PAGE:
“The center, under John, pioneered in time-sharing, parallel algorithms and network supercomputing — long before its rivals,” Anderson said. “Its successes have been imitated by many other scientific computing facilities, including the National Science Foundation Computer Centers in the United States.”
In 1996, the National Energy Research Supercomputer Center dedicated a new Cray J90 shared-memory multiprocessor to Killeen — in accordance with the center’s traditional way of honoring important contributors to mathematics and science.
The center’s executive committee made the decision on behalf of the Energy Research Supercomputer Users Group, as a way to publicly acknowledge Killeen’s contributions “to the development of supercomputing as a fully functional tool in our scientific and computing endeavors.”
Teacher, doer, user's advocate
“But this is not all. He has also been a teacher and doer. It is particularly important to this user group that he has steadfastly served as the user’s advocate ‘at the top.’”
In 1980, Killeen received the Department of Energy’s Distinguished Associate Award, the department’s highest honor, in recognition of his contributions to the magnetic fusion energy program.
Killeen engaged in extensive international collaboration and was on extended assignment at the United Kingdom Atomic Energy Authority’s Culham Laboratory (known today as the Culham Centre for Fusion Energy) in 1962-63 and again in 1971.
He was an avid fan of Cal athletics, and he kept up with a sport of his own: swimming, as a member of the Strawberry Canyon Aquatic Masters in Berkeley, and as a competitor in races in the ocean, in San Francisco Bay and in high mountain lakes.
Killeen is survived by his wife, Marjorie, also of Berkeley; and five children, Michael of Davis, Sean of Kentfield, Jack of Santa Rosa, Joan of Berkeley and Kate of Sacramento (all UC Berkeley graduates); and 10 grandchildren and two great-grandchildren. He was preceded in death by a daughter, Ann.
"First NERSC Director John Killeen Dies at 87"
August 24th, 2012
National Energy Research Scientific Computing Center
John Killeen, the founding director of what is now known as the National Energy Research Scientific Computing Center (NERSC), died August 15, 2012 at age 87. Killeen led the Center from 1974 until 1990, when he retired. The Department of Energy conferred its highest honor, the Distinguished Associate Award, on Killeen in 1980 in recognition of his outstanding contribution to the magnetic fusion energy program.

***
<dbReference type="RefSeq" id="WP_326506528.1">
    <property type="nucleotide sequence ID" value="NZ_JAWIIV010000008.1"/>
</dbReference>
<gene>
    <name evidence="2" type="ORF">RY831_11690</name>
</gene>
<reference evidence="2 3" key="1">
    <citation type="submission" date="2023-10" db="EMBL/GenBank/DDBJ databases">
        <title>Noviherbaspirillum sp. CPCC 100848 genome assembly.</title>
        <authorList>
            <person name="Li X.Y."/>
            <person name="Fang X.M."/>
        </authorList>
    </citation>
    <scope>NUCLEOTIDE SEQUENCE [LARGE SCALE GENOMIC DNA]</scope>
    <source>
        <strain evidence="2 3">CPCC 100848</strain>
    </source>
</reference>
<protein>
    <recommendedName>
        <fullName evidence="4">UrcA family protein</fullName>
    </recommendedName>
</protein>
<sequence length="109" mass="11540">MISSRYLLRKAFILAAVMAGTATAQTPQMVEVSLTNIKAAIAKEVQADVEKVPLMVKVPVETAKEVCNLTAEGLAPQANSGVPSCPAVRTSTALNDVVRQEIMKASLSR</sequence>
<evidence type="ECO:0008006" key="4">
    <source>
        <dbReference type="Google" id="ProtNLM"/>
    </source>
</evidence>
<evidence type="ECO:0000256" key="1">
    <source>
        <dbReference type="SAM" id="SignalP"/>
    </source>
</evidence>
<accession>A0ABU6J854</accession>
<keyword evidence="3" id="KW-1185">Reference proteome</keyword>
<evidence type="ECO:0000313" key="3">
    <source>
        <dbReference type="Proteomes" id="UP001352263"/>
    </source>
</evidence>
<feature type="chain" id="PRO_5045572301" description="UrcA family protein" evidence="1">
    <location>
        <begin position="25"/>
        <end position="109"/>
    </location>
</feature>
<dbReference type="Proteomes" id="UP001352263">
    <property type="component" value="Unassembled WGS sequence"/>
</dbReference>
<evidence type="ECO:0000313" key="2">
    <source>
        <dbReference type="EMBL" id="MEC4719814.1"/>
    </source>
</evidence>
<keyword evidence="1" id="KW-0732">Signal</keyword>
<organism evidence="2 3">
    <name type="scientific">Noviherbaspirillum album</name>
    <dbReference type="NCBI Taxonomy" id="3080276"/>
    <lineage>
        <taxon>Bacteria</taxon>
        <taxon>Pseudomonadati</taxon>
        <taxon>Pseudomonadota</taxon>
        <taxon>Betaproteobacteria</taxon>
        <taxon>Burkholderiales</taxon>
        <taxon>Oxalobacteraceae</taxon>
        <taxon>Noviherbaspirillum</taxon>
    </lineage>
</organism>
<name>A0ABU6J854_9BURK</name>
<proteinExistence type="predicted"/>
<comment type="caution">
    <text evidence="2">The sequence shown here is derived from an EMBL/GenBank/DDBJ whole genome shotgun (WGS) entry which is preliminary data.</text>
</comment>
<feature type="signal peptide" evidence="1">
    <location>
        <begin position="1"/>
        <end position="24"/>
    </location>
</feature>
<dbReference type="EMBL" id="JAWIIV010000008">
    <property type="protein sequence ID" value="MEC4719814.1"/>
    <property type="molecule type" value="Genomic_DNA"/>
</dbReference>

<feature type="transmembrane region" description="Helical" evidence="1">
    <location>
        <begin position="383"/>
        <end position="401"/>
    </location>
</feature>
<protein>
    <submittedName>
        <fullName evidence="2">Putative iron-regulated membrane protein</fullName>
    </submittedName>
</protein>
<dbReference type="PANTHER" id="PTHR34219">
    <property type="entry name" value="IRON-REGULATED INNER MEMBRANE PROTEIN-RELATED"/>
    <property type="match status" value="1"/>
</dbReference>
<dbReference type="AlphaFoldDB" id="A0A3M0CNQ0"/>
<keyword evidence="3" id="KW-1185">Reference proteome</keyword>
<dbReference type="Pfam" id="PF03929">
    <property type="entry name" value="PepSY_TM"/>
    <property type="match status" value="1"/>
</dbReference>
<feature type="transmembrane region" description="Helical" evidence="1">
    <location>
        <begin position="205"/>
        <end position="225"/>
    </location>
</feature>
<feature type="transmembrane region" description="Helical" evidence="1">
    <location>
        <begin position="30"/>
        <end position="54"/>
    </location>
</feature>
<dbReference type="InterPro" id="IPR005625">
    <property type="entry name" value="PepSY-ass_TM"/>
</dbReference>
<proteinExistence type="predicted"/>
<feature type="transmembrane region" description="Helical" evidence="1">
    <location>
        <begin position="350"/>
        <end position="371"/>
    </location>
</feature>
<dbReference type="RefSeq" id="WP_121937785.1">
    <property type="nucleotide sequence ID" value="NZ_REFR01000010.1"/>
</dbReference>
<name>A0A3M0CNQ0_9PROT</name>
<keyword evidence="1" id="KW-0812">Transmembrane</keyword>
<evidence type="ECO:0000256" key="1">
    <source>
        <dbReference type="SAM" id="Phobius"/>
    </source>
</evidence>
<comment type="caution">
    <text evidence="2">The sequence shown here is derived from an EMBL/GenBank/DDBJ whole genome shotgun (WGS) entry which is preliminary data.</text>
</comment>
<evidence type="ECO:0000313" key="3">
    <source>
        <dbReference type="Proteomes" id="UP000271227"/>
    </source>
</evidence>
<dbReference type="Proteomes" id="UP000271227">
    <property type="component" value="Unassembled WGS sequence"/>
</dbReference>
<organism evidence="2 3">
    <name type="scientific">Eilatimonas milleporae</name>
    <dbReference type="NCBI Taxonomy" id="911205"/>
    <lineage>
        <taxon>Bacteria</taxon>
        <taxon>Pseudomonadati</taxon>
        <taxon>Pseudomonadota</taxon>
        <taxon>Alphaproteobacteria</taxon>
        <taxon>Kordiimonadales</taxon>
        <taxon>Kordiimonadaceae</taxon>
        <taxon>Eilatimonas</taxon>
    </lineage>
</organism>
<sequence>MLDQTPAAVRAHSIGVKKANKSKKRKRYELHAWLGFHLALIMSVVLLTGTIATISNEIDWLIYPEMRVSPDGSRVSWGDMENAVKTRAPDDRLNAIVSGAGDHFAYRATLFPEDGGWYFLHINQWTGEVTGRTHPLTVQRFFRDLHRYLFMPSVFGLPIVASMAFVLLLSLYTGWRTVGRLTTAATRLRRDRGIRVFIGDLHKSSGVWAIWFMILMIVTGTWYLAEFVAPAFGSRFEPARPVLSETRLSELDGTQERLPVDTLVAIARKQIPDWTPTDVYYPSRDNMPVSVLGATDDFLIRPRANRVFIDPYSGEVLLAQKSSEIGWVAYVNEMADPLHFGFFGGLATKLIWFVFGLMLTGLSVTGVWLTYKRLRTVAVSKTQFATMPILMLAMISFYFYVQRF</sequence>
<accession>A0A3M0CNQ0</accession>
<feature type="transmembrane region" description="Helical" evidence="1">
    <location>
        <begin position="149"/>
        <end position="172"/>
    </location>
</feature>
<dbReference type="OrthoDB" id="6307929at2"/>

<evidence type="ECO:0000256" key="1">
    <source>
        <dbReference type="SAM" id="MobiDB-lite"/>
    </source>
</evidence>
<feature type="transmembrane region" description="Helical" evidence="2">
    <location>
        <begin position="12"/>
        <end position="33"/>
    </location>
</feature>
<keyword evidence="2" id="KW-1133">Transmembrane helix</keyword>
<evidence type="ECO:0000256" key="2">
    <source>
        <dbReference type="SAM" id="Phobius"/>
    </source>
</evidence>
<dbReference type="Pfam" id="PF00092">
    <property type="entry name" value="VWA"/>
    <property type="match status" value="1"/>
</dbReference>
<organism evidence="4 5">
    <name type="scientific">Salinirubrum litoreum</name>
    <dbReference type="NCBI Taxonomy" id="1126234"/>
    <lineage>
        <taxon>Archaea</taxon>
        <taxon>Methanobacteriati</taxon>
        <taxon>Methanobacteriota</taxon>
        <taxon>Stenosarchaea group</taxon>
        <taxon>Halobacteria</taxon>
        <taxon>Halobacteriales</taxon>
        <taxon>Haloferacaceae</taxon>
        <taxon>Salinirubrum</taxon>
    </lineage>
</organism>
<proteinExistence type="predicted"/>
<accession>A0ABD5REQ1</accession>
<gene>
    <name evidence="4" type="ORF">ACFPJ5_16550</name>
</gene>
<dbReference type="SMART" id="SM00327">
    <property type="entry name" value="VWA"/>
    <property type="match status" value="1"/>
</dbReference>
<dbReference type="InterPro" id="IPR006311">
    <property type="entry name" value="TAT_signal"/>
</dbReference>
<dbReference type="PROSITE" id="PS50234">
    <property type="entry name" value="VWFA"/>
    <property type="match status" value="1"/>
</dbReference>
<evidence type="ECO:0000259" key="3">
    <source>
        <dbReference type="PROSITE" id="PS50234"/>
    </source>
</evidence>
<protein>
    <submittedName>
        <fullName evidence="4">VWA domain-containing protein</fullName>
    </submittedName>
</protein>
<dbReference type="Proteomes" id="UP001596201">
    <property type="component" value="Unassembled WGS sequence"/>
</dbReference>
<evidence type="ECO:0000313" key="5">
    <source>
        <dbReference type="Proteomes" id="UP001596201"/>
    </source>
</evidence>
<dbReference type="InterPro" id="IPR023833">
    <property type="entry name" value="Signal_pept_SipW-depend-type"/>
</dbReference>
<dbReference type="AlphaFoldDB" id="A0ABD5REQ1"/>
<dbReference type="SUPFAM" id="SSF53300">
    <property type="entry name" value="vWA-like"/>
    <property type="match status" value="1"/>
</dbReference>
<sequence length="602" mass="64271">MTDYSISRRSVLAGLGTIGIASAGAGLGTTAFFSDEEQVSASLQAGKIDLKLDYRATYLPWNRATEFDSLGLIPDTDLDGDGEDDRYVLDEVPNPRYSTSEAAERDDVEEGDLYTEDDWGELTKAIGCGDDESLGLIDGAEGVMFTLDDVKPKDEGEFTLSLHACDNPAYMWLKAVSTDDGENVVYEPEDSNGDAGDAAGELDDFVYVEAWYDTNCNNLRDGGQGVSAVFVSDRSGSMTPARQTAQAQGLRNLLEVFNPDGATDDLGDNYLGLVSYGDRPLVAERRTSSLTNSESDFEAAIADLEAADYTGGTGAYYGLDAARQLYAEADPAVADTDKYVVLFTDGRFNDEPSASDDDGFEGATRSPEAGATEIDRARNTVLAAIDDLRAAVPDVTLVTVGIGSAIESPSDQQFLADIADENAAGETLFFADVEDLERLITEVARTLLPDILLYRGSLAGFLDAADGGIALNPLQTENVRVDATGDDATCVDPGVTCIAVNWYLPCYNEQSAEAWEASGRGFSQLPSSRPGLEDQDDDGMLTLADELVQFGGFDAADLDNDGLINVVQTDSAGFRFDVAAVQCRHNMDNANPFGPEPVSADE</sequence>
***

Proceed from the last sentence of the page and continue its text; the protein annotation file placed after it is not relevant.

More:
Initially known as the Controlled Thermonuclear Research Computer Center when established in 1974 at Lawrence Livermore National Laboratory, the center was renamed the Magnetic Fusion Energy Computer Center in 1976. To reflect its broadened mission support of other science domains, the center was rechristened the National Energy Research Supercomputing Center in 1990.
When the center moved from LLNL to Berkeley Lab in 1996, one of the new Cray J-90 supercomputers was named in honor of the founding director.
Born in 1925 in Guam to a Navy family, he entered the U.S. Naval Academy at Annapolis, Maryland at age 18. Following World War II, he earned a B.A. in physics at the University of California, Berkeley. There, while living at International House, he met his wife of 62 years, Marjorie. He continued his studies at U.C.B. and was awarded a M.A. and Ph.D., both in mathematics.
His long association with the Lawrence Livermore National Lab began in 1957 when he worked on the then-secret U.S. fusion effort called Project Sherwood. In 1958, this controlled thermonuclear reaction research was declassified in time for the Second United Nations International Conference on the Peaceful Uses of Atomic Energy and for which Killeen coauthored a paper, the first of 90 publications throughout his career.
Killeen taught mathematical science at the University of California, Davis and was an original faculty member for the Department of Applied Science, founded in 1963 by Edward Teller. He was later appointed associate dean of the U.C.D. College of Engineering. As first director of the Plasma Physics Research Institute, he promoted collaborative work in plasma physics between universities and Lawrence Livermore National Laboratory.
Project Sherwood [Wikipedia]